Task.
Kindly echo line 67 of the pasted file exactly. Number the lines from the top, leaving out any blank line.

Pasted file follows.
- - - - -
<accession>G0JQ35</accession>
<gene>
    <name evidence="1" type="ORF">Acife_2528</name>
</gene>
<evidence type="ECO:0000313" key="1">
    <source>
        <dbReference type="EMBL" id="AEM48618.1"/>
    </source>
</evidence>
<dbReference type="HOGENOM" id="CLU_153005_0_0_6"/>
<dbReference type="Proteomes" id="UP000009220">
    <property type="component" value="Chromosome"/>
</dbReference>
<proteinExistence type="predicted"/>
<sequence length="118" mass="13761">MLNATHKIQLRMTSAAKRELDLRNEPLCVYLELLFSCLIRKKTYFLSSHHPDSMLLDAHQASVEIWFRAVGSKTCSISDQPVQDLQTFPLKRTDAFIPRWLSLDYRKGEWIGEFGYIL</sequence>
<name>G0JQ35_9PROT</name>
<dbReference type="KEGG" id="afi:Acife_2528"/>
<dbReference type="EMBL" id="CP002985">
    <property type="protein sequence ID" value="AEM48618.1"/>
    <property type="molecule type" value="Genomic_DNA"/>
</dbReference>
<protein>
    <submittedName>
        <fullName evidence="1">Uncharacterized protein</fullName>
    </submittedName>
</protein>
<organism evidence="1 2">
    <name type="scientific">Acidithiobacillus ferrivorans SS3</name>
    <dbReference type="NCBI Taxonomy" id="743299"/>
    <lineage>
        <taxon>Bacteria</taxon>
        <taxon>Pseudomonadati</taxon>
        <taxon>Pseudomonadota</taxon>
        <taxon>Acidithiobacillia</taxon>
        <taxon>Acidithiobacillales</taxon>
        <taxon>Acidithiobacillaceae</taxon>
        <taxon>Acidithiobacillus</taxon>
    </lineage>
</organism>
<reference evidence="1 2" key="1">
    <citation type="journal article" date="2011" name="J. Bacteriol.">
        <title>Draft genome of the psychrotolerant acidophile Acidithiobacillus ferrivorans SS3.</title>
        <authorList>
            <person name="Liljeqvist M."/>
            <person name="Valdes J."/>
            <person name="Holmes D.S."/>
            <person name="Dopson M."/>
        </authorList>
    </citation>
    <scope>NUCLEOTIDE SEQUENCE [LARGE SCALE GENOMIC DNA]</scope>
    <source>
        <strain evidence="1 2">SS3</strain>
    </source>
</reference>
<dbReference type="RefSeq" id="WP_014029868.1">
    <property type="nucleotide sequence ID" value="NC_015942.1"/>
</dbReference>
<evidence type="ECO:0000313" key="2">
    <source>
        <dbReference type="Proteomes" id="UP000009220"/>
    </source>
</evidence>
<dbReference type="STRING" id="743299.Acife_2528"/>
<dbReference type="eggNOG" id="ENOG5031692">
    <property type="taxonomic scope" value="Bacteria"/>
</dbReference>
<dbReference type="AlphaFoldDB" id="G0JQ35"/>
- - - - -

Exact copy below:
<dbReference type="AlphaFoldDB" id="G0JQ35"/>